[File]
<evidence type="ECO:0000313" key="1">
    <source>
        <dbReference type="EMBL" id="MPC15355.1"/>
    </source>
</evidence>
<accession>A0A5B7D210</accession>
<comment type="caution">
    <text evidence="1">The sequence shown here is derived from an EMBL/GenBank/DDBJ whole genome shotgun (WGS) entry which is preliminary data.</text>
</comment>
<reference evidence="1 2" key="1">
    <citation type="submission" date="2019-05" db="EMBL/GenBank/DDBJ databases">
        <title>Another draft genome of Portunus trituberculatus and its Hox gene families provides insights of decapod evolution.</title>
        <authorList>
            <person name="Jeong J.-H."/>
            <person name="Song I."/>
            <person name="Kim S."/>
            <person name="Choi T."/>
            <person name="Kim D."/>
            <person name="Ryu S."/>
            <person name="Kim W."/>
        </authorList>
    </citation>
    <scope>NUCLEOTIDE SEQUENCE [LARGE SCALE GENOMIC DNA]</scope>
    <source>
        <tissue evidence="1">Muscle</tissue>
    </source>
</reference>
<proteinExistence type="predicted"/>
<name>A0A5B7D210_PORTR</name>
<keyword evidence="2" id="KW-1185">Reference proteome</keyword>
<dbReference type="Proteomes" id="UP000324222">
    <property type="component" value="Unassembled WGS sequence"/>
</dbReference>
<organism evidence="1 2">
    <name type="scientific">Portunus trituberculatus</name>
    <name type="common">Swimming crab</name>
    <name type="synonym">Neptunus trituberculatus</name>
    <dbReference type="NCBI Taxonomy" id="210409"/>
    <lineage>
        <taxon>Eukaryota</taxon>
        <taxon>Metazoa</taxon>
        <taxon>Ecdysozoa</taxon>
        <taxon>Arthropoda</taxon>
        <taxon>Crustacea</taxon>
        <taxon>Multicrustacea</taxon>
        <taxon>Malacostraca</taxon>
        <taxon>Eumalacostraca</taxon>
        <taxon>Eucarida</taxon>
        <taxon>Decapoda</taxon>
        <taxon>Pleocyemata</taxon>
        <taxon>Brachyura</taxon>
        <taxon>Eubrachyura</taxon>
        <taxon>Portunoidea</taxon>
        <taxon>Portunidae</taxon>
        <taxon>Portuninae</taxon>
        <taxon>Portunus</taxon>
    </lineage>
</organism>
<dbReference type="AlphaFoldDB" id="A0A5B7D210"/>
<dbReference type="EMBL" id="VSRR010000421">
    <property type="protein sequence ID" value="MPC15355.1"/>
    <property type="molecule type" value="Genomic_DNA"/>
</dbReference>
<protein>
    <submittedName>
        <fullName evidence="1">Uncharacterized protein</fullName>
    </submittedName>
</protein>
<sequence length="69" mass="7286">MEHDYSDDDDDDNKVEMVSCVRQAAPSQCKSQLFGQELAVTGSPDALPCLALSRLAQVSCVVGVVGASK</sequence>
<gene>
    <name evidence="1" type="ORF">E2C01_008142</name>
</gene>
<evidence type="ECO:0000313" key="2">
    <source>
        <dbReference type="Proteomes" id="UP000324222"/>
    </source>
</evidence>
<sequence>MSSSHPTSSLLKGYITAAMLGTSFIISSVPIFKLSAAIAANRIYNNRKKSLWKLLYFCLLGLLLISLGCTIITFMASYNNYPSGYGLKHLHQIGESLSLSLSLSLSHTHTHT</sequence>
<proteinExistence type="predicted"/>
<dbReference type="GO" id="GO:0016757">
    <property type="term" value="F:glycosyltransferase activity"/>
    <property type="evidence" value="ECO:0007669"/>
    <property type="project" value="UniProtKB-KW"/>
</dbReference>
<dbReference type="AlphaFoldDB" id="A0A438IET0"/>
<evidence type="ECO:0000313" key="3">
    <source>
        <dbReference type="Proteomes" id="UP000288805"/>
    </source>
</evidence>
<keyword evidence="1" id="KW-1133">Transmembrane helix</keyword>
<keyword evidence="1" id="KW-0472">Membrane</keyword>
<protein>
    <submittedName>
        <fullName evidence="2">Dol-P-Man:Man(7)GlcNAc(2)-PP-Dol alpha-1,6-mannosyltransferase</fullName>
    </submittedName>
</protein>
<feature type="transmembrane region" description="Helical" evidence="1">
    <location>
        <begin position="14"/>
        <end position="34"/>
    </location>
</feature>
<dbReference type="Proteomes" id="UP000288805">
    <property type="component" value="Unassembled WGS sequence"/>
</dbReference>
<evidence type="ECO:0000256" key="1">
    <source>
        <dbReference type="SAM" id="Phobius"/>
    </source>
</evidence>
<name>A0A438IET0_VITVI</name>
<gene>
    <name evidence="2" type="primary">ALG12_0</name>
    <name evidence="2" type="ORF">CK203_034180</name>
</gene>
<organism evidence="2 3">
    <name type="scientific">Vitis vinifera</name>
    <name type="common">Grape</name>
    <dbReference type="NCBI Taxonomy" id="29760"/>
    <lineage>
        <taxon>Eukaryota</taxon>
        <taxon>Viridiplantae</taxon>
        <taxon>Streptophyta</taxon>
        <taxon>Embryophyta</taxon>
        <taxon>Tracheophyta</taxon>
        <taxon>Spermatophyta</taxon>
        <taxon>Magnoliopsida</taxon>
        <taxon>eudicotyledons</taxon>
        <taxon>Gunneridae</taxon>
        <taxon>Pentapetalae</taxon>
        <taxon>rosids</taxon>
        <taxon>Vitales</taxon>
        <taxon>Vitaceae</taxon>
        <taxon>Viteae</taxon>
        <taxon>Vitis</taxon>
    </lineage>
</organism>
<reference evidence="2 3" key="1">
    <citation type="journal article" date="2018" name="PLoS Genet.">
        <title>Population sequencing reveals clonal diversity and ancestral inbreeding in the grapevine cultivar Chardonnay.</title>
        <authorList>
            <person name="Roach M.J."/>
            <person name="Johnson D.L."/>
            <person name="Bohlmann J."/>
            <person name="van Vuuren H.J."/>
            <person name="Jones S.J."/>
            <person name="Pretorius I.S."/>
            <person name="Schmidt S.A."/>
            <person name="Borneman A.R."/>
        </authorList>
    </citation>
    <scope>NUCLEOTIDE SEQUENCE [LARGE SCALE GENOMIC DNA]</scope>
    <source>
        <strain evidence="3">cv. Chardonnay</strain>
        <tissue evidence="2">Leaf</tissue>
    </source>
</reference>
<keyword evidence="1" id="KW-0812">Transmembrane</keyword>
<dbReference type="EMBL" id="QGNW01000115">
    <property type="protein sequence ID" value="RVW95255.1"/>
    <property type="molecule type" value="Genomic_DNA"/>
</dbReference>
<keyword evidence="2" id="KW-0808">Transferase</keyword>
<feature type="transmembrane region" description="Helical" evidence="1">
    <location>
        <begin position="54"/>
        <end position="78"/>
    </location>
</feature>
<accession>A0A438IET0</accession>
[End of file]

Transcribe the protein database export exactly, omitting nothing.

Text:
<evidence type="ECO:0000313" key="1">
    <source>
        <dbReference type="EMBL" id="MPC15355.1"/>
    </source>
</evidence>
<accession>A0A5B7D210</accession>
<comment type="caution">
    <text evidence="1">The sequence shown here is derived from an EMBL/GenBank/DDBJ whole genome shotgun (WGS) entry which is preliminary data.</text>
</comment>
<reference evidence="1 2" key="1">
    <citation type="submission" date="2019-05" db="EMBL/GenBank/DDBJ databases">
        <title>Another draft genome of Portunus trituberculatus and its Hox gene families provides insights of decapod evolution.</title>
        <authorList>
            <person name="Jeong J.-H."/>
            <person name="Song I."/>
            <person name="Kim S."/>
            <person name="Choi T."/>
            <person name="Kim D."/>
            <person name="Ryu S."/>
            <person name="Kim W."/>
        </authorList>
    </citation>
    <scope>NUCLEOTIDE SEQUENCE [LARGE SCALE GENOMIC DNA]</scope>
    <source>
        <tissue evidence="1">Muscle</tissue>
    </source>
</reference>
<proteinExistence type="predicted"/>
<name>A0A5B7D210_PORTR</name>
<keyword evidence="2" id="KW-1185">Reference proteome</keyword>
<dbReference type="Proteomes" id="UP000324222">
    <property type="component" value="Unassembled WGS sequence"/>
</dbReference>
<organism evidence="1 2">
    <name type="scientific">Portunus trituberculatus</name>
    <name type="common">Swimming crab</name>
    <name type="synonym">Neptunus trituberculatus</name>
    <dbReference type="NCBI Taxonomy" id="210409"/>
    <lineage>
        <taxon>Eukaryota</taxon>
        <taxon>Metazoa</taxon>
        <taxon>Ecdysozoa</taxon>
        <taxon>Arthropoda</taxon>
        <taxon>Crustacea</taxon>
        <taxon>Multicrustacea</taxon>
        <taxon>Malacostraca</taxon>
        <taxon>Eumalacostraca</taxon>
        <taxon>Eucarida</taxon>
        <taxon>Decapoda</taxon>
        <taxon>Pleocyemata</taxon>
        <taxon>Brachyura</taxon>
        <taxon>Eubrachyura</taxon>
        <taxon>Portunoidea</taxon>
        <taxon>Portunidae</taxon>
        <taxon>Portuninae</taxon>
        <taxon>Portunus</taxon>
    </lineage>
</organism>
<dbReference type="AlphaFoldDB" id="A0A5B7D210"/>
<dbReference type="EMBL" id="VSRR010000421">
    <property type="protein sequence ID" value="MPC15355.1"/>
    <property type="molecule type" value="Genomic_DNA"/>
</dbReference>
<protein>
    <submittedName>
        <fullName evidence="1">Uncharacterized protein</fullName>
    </submittedName>
</protein>
<sequence length="69" mass="7286">MEHDYSDDDDDDNKVEMVSCVRQAAPSQCKSQLFGQELAVTGSPDALPCLALSRLAQVSCVVGVVGASK</sequence>
<gene>
    <name evidence="1" type="ORF">E2C01_008142</name>
</gene>
<evidence type="ECO:0000313" key="2">
    <source>
        <dbReference type="Proteomes" id="UP000324222"/>
    </source>
</evidence>
<sequence>MSSSHPTSSLLKGYITAAMLGTSFIISSVPIFKLSAAIAANRIYNNRKKSLWKLLYFCLLGLLLISLGCTIITFMASYNNYPSGYGLKHLHQIGESLSLSLSLSLSHTHTHT</sequence>
<proteinExistence type="predicted"/>
<dbReference type="GO" id="GO:0016757">
    <property type="term" value="F:glycosyltransferase activity"/>
    <property type="evidence" value="ECO:0007669"/>
    <property type="project" value="UniProtKB-KW"/>
</dbReference>
<dbReference type="AlphaFoldDB" id="A0A438IET0"/>
<evidence type="ECO:0000313" key="3">
    <source>
        <dbReference type="Proteomes" id="UP000288805"/>
    </source>
</evidence>
<keyword evidence="1" id="KW-1133">Transmembrane helix</keyword>
<keyword evidence="1" id="KW-0472">Membrane</keyword>
<protein>
    <submittedName>
        <fullName evidence="2">Dol-P-Man:Man(7)GlcNAc(2)-PP-Dol alpha-1,6-mannosyltransferase</fullName>
    </submittedName>
</protein>
<feature type="transmembrane region" description="Helical" evidence="1">
    <location>
        <begin position="14"/>
        <end position="34"/>
    </location>
</feature>
<dbReference type="Proteomes" id="UP000288805">
    <property type="component" value="Unassembled WGS sequence"/>
</dbReference>
<evidence type="ECO:0000256" key="1">
    <source>
        <dbReference type="SAM" id="Phobius"/>
    </source>
</evidence>
<name>A0A438IET0_VITVI</name>
<gene>
    <name evidence="2" type="primary">ALG12_0</name>
    <name evidence="2" type="ORF">CK203_034180</name>
</gene>
<organism evidence="2 3">
    <name type="scientific">Vitis vinifera</name>
    <name type="common">Grape</name>
    <dbReference type="NCBI Taxonomy" id="29760"/>
    <lineage>
        <taxon>Eukaryota</taxon>
        <taxon>Viridiplantae</taxon>
        <taxon>Streptophyta</taxon>
        <taxon>Embryophyta</taxon>
        <taxon>Tracheophyta</taxon>
        <taxon>Spermatophyta</taxon>
        <taxon>Magnoliopsida</taxon>
        <taxon>eudicotyledons</taxon>
        <taxon>Gunneridae</taxon>
        <taxon>Pentapetalae</taxon>
        <taxon>rosids</taxon>
        <taxon>Vitales</taxon>
        <taxon>Vitaceae</taxon>
        <taxon>Viteae</taxon>
        <taxon>Vitis</taxon>
    </lineage>
</organism>
<reference evidence="2 3" key="1">
    <citation type="journal article" date="2018" name="PLoS Genet.">
        <title>Population sequencing reveals clonal diversity and ancestral inbreeding in the grapevine cultivar Chardonnay.</title>
        <authorList>
            <person name="Roach M.J."/>
            <person name="Johnson D.L."/>
            <person name="Bohlmann J."/>
            <person name="van Vuuren H.J."/>
            <person name="Jones S.J."/>
            <person name="Pretorius I.S."/>
            <person name="Schmidt S.A."/>
            <person name="Borneman A.R."/>
        </authorList>
    </citation>
    <scope>NUCLEOTIDE SEQUENCE [LARGE SCALE GENOMIC DNA]</scope>
    <source>
        <strain evidence="3">cv. Chardonnay</strain>
        <tissue evidence="2">Leaf</tissue>
    </source>
</reference>
<keyword evidence="1" id="KW-0812">Transmembrane</keyword>
<dbReference type="EMBL" id="QGNW01000115">
    <property type="protein sequence ID" value="RVW95255.1"/>
    <property type="molecule type" value="Genomic_DNA"/>
</dbReference>
<keyword evidence="2" id="KW-0808">Transferase</keyword>
<feature type="transmembrane region" description="Helical" evidence="1">
    <location>
        <begin position="54"/>
        <end position="78"/>
    </location>
</feature>
<accession>A0A438IET0</accession>